A monstrous fatberg discovered underneath a seaside town was mainly caused by cooking fats and hygiene products, it's been revealed.
The 64-metre beast - twice the size of a blue whale - made up of hardened fat, oil and wet wipes, was discovered by South West Water under the Esplanade in Sidmouth just before Christmas last year.
This fatberg is thought to be the biggest found so close to the sea and is certainly the largest Devon or Cornwall has ever seen.
Work to remove the fatberg started in February and lasted over eight weeks, despite challenging conditions.
It was finally concluded in March.
Scientists from the University of Exeter were asked to carry out an extensive 'autopsy' to solve the mystery of how the fatberg was created - and if it posed any environmental risks.
The team were given four samples, each weighing around 10kg, after South West Water workers spent eight weeks removing it from the sewer.
It was then taken to a local sewage treatment works where it was fed into the anaerobic digester and produced energy to power the plant.
Tanker loads - each 3,000 gallons - was excavated and removed.
The fatberg measured as long as two blue whales.
The University team found the samples were mostly made of animal fats - consistent with those used in domestic food preparation.
That was then combined with household hygiene products such as wet wipes and sanitary products, as well as natural and artificial fibres from toilet tissues and laundry.
They also discovered the fatberg contained no detectable levels of toxic chemicals - meaning it did not pose a chemical or biological risk to the environment or human health.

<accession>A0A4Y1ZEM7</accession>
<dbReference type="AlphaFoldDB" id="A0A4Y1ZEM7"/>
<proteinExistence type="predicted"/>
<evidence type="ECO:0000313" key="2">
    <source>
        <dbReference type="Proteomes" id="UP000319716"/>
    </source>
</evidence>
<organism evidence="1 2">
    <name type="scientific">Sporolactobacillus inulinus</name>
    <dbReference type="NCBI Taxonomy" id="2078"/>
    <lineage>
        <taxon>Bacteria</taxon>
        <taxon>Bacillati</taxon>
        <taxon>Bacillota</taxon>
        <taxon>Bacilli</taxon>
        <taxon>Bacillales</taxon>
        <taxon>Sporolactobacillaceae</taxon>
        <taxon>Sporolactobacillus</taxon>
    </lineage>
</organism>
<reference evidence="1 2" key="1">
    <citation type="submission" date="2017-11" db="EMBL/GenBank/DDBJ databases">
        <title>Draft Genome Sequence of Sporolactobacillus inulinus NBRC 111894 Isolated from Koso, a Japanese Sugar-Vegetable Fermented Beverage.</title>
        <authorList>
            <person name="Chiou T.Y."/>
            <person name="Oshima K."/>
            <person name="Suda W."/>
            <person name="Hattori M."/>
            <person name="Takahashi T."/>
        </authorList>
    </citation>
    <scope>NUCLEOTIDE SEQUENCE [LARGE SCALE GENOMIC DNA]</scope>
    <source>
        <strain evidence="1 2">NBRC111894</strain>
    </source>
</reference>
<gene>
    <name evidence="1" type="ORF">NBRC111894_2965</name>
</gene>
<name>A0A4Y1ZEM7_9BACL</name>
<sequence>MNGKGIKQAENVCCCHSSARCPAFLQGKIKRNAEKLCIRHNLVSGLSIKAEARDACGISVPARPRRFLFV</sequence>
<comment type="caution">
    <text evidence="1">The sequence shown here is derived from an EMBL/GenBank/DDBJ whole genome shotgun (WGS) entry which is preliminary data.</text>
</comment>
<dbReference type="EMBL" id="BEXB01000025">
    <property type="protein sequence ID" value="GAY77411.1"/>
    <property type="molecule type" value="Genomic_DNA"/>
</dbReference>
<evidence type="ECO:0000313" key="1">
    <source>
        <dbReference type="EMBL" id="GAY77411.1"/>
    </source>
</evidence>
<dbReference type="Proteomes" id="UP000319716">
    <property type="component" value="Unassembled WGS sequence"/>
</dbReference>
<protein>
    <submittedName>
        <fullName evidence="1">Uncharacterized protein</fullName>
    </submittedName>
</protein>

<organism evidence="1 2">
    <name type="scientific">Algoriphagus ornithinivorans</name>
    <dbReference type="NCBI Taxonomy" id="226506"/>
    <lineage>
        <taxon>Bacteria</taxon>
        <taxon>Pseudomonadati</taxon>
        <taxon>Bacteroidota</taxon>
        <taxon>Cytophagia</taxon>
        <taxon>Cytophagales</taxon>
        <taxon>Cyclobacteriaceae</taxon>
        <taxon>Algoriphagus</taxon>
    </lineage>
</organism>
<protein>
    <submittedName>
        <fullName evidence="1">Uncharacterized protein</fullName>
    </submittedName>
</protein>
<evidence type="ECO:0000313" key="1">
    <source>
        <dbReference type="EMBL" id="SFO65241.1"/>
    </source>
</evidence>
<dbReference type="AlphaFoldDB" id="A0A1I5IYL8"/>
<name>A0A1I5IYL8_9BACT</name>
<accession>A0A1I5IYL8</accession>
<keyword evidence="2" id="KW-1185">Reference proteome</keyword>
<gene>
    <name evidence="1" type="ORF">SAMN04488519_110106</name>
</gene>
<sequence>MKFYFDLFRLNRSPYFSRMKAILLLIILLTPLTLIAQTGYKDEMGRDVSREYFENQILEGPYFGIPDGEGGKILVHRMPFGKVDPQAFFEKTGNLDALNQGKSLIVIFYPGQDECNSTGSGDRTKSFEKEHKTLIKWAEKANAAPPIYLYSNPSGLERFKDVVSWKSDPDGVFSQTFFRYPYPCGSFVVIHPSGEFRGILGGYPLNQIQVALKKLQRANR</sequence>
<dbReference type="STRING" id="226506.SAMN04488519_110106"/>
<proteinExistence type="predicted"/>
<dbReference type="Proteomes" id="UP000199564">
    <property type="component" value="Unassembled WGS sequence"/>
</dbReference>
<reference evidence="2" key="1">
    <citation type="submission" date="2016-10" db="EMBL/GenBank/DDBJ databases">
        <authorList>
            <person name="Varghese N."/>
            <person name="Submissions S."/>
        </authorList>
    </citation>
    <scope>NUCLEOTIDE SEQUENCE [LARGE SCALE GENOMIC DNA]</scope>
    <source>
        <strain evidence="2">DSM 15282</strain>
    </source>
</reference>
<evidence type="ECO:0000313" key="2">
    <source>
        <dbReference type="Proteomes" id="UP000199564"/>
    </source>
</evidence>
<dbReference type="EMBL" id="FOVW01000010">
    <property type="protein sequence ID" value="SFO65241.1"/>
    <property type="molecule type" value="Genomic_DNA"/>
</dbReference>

Professor John Love, a synthetic biology expert who led the project, said they were worried it could have contained chemicals such as those found in contraceptives, microplastic beads - which have now been banned - and be rich in potentially pathogenic microbes.
We were all rather surprised to find that this Sidmouth fatberg was simply a lump of fat aggregated with wet wipes, sanitary towels and other household products that really should be put in the bin and not down the toilet.
In order to undertake the analysis fatberg samples were melted to see what they revealed.
The teams also used state-of-the-art equipment to study the fats, particles, fibres and microbiological DNA found.
Scientists from the Greenpeace laboratory, based at Exeter's Streatham Campus, also looked at the chemical composition of the fatberg for their own analysis.
The fats found were more likely to come from domestic food preparation, rather than commercial food outlets.
The chemicals were those found in personal care products, rather than pharmaceuticals or pesticides.
There was no evidence of harmful viruses or bacteria.
Although we deal with around 8,500 blocked sewers every year, the Sidmouth fatberg was by far the largest discovered in our service history.